Sunday, May 17, 2015

On Head Songs, Ear Worms, and Air Guitar

For quite a while, I've been posting on Facebook many mornings what I like to call "head songs", songs I wake up with in my head. I started wondering about what might cause these head songs, and did a bit of research.

You may have heard the term "ear worm", which seems very similar to what I describe above. A somewhat recent TedEd talk describes just this phenomenon. According to this video, ear worms are bits of a melody, often just a small part of a melody, as opposed to the complete song that get "stuck" in your head. Usually, the ear worm is only the melody, without any harmony lines. Though many believe modern technology, and the ease with which we can hear music as a result, is to blame for ear worms, the video states that this concept has been around since before the invention of the phonograph.

But what actually causes ear worms? Or more specifically, what causes a particular ear worm - why do we suddenly get a certain song stuck in our head? The video linked above, as well as an older story on NPR, shares that, though we don't completely understand the causes, psychologists believe memory triggers, emotional states, and anxiety may be to blame.

As I've blogged before, memory and emotions are strongly linked in the brain, due in part to the close proximity of the amygdala (involved in emotion) and the hippocampus (involved in transferring memories from short-term to long-term). In that previous post, I talked specifically about the connections of memory and emotions to scents. But what about auditory experiences?

You probably won't be surprised to learn that the auditory cortex is close by to the systems above. In fact, the auditory cortex is basically the olfactory cortex's next-door neighbor.

"Howdy, neighbor, mind turning that music down?" "Only if you stop burning that disgusting incense."
All of these systems connect to the higher parts of the brain (the systems that evolved last and differentiate humans from other animals) through a path known as the somatosensory cortex. This is where higher reasoning skills come in. Rather than simply being flooded with random sights, sounds, smells, etc., we can think rationally about these occurrences, understand connections between them, and even expand on them.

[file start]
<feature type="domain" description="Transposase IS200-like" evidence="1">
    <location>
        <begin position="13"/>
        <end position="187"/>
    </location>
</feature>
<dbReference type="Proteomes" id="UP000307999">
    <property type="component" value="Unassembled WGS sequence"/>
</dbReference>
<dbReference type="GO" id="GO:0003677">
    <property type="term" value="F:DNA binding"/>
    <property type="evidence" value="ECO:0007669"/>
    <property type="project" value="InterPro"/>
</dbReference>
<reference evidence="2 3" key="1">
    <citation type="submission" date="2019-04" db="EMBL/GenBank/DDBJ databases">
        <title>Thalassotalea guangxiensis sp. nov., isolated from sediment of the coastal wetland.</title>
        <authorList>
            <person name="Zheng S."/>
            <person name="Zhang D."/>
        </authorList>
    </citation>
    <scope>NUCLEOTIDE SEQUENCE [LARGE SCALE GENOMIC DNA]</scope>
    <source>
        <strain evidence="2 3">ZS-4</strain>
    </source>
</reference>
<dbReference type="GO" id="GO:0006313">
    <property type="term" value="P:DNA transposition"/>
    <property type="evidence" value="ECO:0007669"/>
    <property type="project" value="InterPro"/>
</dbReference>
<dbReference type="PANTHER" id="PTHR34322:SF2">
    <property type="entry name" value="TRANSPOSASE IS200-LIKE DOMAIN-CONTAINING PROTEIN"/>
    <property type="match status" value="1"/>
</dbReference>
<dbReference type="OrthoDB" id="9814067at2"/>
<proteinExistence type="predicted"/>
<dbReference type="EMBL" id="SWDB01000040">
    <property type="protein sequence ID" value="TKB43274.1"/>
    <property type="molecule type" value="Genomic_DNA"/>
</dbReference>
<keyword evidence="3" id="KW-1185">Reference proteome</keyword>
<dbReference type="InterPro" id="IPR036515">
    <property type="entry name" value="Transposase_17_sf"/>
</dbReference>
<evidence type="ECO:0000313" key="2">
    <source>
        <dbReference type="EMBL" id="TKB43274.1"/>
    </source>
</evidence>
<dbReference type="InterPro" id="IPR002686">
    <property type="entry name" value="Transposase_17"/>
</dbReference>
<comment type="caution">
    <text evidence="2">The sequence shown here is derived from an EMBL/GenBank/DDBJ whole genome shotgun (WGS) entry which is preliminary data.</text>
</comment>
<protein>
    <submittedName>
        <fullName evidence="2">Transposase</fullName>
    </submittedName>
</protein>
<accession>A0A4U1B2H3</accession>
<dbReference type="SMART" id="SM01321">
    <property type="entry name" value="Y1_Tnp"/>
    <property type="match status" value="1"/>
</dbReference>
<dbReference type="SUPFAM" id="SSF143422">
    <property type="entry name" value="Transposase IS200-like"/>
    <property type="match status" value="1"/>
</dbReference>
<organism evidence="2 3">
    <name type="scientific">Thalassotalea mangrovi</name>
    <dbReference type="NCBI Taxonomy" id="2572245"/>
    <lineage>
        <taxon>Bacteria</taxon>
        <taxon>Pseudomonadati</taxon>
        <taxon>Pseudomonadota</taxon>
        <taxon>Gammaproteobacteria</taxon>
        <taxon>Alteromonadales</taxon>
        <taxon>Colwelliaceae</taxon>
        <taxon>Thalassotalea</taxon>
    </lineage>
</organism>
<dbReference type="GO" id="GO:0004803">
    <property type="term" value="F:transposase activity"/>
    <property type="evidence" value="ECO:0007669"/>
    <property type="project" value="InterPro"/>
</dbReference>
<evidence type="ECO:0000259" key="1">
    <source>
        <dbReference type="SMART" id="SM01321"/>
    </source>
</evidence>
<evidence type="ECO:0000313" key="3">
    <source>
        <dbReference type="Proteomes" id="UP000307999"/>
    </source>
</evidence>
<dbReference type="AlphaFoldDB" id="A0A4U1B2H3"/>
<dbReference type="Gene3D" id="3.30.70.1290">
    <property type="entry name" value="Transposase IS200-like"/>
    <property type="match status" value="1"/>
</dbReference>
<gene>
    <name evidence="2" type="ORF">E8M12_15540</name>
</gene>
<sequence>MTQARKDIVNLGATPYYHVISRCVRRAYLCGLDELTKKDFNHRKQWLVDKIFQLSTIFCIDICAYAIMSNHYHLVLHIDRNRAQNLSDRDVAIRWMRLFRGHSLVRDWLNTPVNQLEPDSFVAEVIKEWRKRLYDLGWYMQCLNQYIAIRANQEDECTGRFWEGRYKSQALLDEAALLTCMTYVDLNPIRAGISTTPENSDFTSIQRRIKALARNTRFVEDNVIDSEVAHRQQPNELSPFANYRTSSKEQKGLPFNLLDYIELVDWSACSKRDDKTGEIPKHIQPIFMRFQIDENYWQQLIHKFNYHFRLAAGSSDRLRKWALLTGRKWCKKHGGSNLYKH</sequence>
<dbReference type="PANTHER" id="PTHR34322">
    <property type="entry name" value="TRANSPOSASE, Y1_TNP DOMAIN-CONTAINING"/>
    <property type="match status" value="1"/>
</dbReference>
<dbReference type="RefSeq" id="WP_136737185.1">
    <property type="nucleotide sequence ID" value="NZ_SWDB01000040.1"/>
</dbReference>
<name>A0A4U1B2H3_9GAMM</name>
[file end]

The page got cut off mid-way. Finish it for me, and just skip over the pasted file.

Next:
And not to get too heavy into brain systems, but running alongside the somatosensory cortex is the somatomotor cortex. So if you're listening to a song played by guitar, and you know how to play the guitar, you may have to resist the urge to "play" along, even if a guitar is nowhere near your hands. The connections are strong.

Next up, an epic air guitar solo
Have I, as usual, gotten away from the original point? Maybe, but isn't brain physiology fun?!

Okay, seriously, head songs.  While I definitely fall prey to a repeated (usually annoying) melody, often of a song I don't like, my head songs are a bit different. They usually are the whole song - even if the head song begins at some point within the song, I usually hear the song as a gestalt (complete with accompaniment, percussion, harmony lines, and so on). So at least my auditory hallucinations are multi-faceted, right? That's got to count for something. In either case, this seems qualitatively different from ear worms.

As far as I can tell, the explanations for my head songs usually come from my dreams (e.g., I once had a dream about an androgynous person, and woke up with David Bowie's "Rebel, Rebel" in my head - "because she's not sure if you're a boy or a girl"), or some random thought I had upon waking (e.g., it's Monday and I get Foreigner's "Blue Monday" stuck).

Why is it usually the whole arrangement, not just melody/vocals? I probably should blame this on modern technology. Though we can't fully blame radio, iPods, and Spotify for ear worms, we can blame it for giving us a full - and usually consistent - experience of a song. And my head songs, though quite variable in genre, range, and instruments used, are most often songs I've heard more than once.

Do head songs happen to you or someone you love?  Don't worry, you're not alone. And there are worse things to have in your head when you wake up each morning. Unless that head song is [redacted to save your sanity].

Musically yours,

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